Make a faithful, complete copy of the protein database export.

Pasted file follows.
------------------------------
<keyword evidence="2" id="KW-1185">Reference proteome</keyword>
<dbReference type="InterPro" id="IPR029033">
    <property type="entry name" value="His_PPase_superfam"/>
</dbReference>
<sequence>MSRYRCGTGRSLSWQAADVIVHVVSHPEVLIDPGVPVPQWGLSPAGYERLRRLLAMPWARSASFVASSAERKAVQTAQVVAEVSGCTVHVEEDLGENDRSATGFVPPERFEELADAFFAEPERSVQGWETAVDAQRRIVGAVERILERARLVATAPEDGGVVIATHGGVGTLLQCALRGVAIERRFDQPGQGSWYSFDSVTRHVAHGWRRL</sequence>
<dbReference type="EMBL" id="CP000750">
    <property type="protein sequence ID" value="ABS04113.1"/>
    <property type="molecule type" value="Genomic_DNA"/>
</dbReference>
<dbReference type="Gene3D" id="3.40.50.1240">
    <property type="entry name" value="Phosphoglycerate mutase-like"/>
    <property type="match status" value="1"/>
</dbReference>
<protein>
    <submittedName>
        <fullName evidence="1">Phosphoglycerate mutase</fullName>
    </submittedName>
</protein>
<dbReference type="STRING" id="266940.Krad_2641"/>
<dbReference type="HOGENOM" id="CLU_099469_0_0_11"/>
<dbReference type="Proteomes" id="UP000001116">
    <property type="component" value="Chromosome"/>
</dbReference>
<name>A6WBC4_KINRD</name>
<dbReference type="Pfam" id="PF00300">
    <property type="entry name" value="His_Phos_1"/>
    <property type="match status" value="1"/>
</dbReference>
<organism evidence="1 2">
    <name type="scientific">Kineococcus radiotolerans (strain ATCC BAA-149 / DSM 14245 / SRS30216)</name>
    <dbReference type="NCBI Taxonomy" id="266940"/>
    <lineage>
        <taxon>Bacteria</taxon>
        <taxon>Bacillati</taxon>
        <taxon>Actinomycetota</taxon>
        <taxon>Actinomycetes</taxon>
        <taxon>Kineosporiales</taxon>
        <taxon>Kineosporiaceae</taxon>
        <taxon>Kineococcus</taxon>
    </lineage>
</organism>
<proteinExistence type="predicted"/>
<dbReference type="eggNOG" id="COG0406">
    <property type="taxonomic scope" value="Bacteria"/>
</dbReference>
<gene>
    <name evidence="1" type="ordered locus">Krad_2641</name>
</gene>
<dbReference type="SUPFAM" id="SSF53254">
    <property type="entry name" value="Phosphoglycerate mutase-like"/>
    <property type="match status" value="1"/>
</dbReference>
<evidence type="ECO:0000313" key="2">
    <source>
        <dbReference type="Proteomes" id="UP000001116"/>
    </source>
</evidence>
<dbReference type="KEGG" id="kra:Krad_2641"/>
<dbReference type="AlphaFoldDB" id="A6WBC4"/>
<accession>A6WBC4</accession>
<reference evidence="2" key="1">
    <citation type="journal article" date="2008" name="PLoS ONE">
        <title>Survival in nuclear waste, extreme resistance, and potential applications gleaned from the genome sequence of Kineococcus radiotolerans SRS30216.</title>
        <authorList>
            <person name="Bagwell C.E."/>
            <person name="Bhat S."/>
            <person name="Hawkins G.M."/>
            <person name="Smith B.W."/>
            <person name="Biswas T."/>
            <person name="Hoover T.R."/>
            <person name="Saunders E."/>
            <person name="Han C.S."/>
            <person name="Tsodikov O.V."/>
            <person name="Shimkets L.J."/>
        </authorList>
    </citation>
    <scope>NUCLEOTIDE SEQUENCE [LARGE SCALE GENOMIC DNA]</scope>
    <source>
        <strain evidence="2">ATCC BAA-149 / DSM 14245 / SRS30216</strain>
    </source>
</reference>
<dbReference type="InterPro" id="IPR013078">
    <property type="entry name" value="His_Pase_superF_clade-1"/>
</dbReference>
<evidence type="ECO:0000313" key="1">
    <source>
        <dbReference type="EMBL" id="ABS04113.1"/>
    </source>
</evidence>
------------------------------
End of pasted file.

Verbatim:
<keyword evidence="2" id="KW-1185">Reference proteome</keyword>
<dbReference type="InterPro" id="IPR029033">
    <property type="entry name" value="His_PPase_superfam"/>
</dbReference>
<sequence>MSRYRCGTGRSLSWQAADVIVHVVSHPEVLIDPGVPVPQWGLSPAGYERLRRLLAMPWARSASFVASSAERKAVQTAQVVAEVSGCTVHVEEDLGENDRSATGFVPPERFEELADAFFAEPERSVQGWETAVDAQRRIVGAVERILERARLVATAPEDGGVVIATHGGVGTLLQCALRGVAIERRFDQPGQGSWYSFDSVTRHVAHGWRRL</sequence>
<dbReference type="EMBL" id="CP000750">
    <property type="protein sequence ID" value="ABS04113.1"/>
    <property type="molecule type" value="Genomic_DNA"/>
</dbReference>
<dbReference type="Gene3D" id="3.40.50.1240">
    <property type="entry name" value="Phosphoglycerate mutase-like"/>
    <property type="match status" value="1"/>
</dbReference>
<protein>
    <submittedName>
        <fullName evidence="1">Phosphoglycerate mutase</fullName>
    </submittedName>
</protein>
<dbReference type="STRING" id="266940.Krad_2641"/>
<dbReference type="HOGENOM" id="CLU_099469_0_0_11"/>
<dbReference type="Proteomes" id="UP000001116">
    <property type="component" value="Chromosome"/>
</dbReference>
<name>A6WBC4_KINRD</name>
<dbReference type="Pfam" id="PF00300">
    <property type="entry name" value="His_Phos_1"/>
    <property type="match status" value="1"/>
</dbReference>
<organism evidence="1 2">
    <name type="scientific">Kineococcus radiotolerans (strain ATCC BAA-149 / DSM 14245 / SRS30216)</name>
    <dbReference type="NCBI Taxonomy" id="266940"/>
    <lineage>
        <taxon>Bacteria</taxon>
        <taxon>Bacillati</taxon>
        <taxon>Actinomycetota</taxon>
        <taxon>Actinomycetes</taxon>
        <taxon>Kineosporiales</taxon>
        <taxon>Kineosporiaceae</taxon>
        <taxon>Kineococcus</taxon>
    </lineage>
</organism>
<proteinExistence type="predicted"/>
<dbReference type="eggNOG" id="COG0406">
    <property type="taxonomic scope" value="Bacteria"/>
</dbReference>
<gene>
    <name evidence="1" type="ordered locus">Krad_2641</name>
</gene>
<dbReference type="SUPFAM" id="SSF53254">
    <property type="entry name" value="Phosphoglycerate mutase-like"/>
    <property type="match status" value="1"/>
</dbReference>
<evidence type="ECO:0000313" key="2">
    <source>
        <dbReference type="Proteomes" id="UP000001116"/>
    </source>
</evidence>
<dbReference type="KEGG" id="kra:Krad_2641"/>
<dbReference type="AlphaFoldDB" id="A6WBC4"/>
<accession>A6WBC4</accession>
<reference evidence="2" key="1">
    <citation type="journal article" date="2008" name="PLoS ONE">
        <title>Survival in nuclear waste, extreme resistance, and potential applications gleaned from the genome sequence of Kineococcus radiotolerans SRS30216.</title>
        <authorList>
            <person name="Bagwell C.E."/>
            <person name="Bhat S."/>
            <person name="Hawkins G.M."/>
            <person name="Smith B.W."/>
            <person name="Biswas T."/>
            <person name="Hoover T.R."/>
            <person name="Saunders E."/>
            <person name="Han C.S."/>
            <person name="Tsodikov O.V."/>
            <person name="Shimkets L.J."/>
        </authorList>
    </citation>
    <scope>NUCLEOTIDE SEQUENCE [LARGE SCALE GENOMIC DNA]</scope>
    <source>
        <strain evidence="2">ATCC BAA-149 / DSM 14245 / SRS30216</strain>
    </source>
</reference>
<dbReference type="InterPro" id="IPR013078">
    <property type="entry name" value="His_Pase_superF_clade-1"/>
</dbReference>
<evidence type="ECO:0000313" key="1">
    <source>
        <dbReference type="EMBL" id="ABS04113.1"/>
    </source>
</evidence>